There are two ways to describe what we hear: sound and noise. Sound is the good stuff and noise is – not so good. And noise can be our external soundscape, or come from within, our internal head noise.
What we consider as noise is individual; it’s our unwanted sound, the chaotic background to what we want to hear. If you like music playing while you’re having dinner with friends, you can enjoy it while still carrying on a conversation. But for many with hearing loss, music is a background buzz that interferes with speech comprehension. Noise.
Nature sounds are the environmental world in action. The sound of rushing water or wind moving through trees can be beautiful and joyous. But if those same sounds (water, wind, music) are part of your internal soundscape – that’s tinnitus and/or hyperacusis and your emotional response is very different.
Like many people, I have tinnitus. Mine is severe, with many components and movements. It’s raucous and non-musical, orchestrated by a demonic conductor, who fires off neurons in all the wrong directions, creating noise-madness. But I also have reactive tinnitus, which flares up EVEN LOUDER when my brain hears external sounds. This means that all sounds that I hear, including speech, are cloaked in extra layers of jumping sound, generated both externally and internally. I don’t know how else to describe it.
In the moments when all that noise is dialled down, speech sounds crisp and clear, the way my hearing aid and cochlear implant intend it to sound. But then pow! A sound attracts a vibrating fuzziness that attaches, leech-like, to human voices and other sounds.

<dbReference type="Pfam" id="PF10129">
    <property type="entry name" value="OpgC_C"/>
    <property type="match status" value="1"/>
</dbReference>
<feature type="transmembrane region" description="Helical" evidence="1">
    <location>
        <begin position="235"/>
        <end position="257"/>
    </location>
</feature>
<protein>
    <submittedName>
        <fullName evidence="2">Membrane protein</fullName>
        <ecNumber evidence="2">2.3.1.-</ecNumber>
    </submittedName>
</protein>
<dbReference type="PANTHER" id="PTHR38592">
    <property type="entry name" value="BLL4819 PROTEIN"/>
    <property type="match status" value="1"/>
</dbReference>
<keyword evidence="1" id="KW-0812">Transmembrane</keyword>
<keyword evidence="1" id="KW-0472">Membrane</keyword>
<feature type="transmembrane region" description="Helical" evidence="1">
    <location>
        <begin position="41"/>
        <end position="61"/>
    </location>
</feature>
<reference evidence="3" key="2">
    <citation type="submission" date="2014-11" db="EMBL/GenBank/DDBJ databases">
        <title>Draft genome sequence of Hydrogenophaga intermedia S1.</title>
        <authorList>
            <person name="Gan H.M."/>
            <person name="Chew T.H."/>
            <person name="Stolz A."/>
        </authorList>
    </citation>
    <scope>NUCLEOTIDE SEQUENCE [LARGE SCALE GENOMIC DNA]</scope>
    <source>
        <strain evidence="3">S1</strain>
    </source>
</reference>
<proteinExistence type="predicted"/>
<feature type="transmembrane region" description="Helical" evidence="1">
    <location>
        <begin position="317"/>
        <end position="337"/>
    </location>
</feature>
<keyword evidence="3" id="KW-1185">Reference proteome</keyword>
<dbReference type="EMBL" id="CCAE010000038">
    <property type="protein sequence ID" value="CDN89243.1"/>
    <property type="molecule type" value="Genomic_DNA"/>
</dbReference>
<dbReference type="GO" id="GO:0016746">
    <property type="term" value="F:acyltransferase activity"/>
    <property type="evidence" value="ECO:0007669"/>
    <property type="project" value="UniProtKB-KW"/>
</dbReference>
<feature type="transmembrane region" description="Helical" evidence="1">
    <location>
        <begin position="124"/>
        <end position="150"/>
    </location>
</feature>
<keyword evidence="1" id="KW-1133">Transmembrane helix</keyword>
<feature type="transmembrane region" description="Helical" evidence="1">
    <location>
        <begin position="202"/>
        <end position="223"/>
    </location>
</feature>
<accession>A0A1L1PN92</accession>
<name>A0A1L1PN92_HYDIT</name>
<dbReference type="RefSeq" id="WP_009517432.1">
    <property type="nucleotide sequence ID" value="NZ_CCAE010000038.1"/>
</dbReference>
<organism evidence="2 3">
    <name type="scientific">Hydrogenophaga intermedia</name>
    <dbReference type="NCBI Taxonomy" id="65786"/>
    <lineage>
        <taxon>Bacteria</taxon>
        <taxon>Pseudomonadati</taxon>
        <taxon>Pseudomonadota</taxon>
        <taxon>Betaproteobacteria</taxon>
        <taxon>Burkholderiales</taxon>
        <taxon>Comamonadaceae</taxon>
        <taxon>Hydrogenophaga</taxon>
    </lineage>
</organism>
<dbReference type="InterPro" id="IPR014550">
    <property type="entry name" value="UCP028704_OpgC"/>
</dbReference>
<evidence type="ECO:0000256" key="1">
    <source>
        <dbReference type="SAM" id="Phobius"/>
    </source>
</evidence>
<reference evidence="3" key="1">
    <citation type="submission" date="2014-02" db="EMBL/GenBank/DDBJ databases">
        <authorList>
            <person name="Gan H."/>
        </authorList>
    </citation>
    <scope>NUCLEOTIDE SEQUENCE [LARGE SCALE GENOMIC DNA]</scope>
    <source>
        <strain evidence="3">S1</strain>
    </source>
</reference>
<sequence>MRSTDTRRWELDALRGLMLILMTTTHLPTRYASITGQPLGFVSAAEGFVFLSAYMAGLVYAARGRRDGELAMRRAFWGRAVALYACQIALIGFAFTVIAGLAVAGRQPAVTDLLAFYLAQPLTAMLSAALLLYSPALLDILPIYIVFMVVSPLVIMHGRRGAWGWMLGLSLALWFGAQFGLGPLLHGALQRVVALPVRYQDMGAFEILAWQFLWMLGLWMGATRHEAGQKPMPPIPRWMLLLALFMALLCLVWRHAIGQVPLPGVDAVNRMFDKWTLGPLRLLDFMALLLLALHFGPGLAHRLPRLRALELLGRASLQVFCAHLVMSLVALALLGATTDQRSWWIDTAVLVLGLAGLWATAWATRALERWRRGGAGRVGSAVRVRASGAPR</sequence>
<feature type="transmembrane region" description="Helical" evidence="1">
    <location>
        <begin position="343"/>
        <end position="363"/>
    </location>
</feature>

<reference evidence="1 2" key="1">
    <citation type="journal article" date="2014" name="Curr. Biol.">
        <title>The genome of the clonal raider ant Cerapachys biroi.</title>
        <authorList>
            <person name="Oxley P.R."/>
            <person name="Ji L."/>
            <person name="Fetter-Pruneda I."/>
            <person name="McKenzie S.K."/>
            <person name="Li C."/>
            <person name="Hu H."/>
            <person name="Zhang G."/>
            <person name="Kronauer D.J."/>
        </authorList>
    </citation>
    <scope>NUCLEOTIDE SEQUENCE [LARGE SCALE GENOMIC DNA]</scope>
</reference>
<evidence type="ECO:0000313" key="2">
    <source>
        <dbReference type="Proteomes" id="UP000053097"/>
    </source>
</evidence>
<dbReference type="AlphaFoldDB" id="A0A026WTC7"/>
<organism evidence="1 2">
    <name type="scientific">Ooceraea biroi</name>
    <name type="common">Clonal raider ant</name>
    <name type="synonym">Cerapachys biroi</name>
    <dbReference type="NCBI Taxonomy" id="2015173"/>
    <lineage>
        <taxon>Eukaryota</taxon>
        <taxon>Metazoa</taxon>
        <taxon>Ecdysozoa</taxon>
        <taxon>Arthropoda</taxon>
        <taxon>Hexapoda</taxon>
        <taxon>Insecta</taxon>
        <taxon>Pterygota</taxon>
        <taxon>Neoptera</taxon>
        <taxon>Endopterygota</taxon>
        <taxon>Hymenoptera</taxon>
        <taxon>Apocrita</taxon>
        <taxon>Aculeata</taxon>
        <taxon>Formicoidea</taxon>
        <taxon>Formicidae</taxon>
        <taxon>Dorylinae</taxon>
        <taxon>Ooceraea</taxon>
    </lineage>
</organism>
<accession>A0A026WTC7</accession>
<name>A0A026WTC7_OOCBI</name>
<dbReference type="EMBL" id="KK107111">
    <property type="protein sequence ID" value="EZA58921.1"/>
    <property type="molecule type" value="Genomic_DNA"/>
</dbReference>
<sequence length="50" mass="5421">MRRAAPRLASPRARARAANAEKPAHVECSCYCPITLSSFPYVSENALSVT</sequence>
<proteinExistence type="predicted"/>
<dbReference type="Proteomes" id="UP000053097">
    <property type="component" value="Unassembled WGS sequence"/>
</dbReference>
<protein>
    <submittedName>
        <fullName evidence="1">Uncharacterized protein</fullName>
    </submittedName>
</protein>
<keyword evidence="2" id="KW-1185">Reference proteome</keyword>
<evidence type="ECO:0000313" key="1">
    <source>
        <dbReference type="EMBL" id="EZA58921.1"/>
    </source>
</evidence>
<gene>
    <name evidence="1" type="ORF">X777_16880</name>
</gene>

So, what can we do about it, given that each of us experiences our head noise in different ways and for different reasons?
The good news is that after five years of living with it, I have found ways to cope. Not perfectly, but certainly better than I believed possible when it first started and when it was far ‘quieter’ than it is now.
- Prioritizing: I choose what sounds are worthy of my attention. I try to keep my brain tuned to the important, interesting stuff. This can mean staying “in the moment”, a component of mindfulness. The program I’m watching. The food I’m eating. The conversation I’m having. The scenery on my hikes. Or, I can be planning or daydreaming about something. All these focus points have more positive value to me than what I’m hearing in my head, and can help divert my attention from my head noise.
- Meditation: If you had told me a year ago that even a few minutes of daily meditation would help calm my neural pathways – and that I would be meditating on 5 out of 7 days – I would have given you a major eye-roll. But trust me, try it.
- Exercise: There are all sorts of physiological reasons why daily, heart-pumping exercise pays off by lowering the intensity of inner sound. Exercise also improves your mental well-being and ability to cope with the stress of tinnitus.
- Noise avoidance. Because I have reactive tinnitus, finding ways to reduce my external noise exposure is crucial.
- I limit the amount of time streaming sound to my devices via Bluetooth, for example, watching TV or on zoom calls. My friend and fellow advocate Roxana Rotundo is a bilateral CI user. She found that her brain, via her CIs, became used to the pure sound of the streaming, which compromised the way she hears acoustically, in real life. Also, by limiting the hours of daily zoom calls she was making to run her business and focusing on in-person meetings when possible, her tinnitus was lower.
- I watch shows on my iPad, without sound, using good captioning, speechreading skill, and my ability to ‘hear’ the dialogue in my head. I love it.
- More sleep, better sleep. When I am rested, my head noise seems better, perhaps because I handle it better. Better sleep comes from eating well, exercising and limiting alcohol intake. While wine can help temporarily override the sensations of head noise, it can also impact sleep quality and even increase tinnitus the next morning. It’s a sad story, but true.
There’s no magic bullet for tinnitus. Yet. Different strategies offer relief for many people, and this combination of tactics, plus wearing my hearig aid and sound processor, helps me cope better and live better with the noise that blankets me 24/7.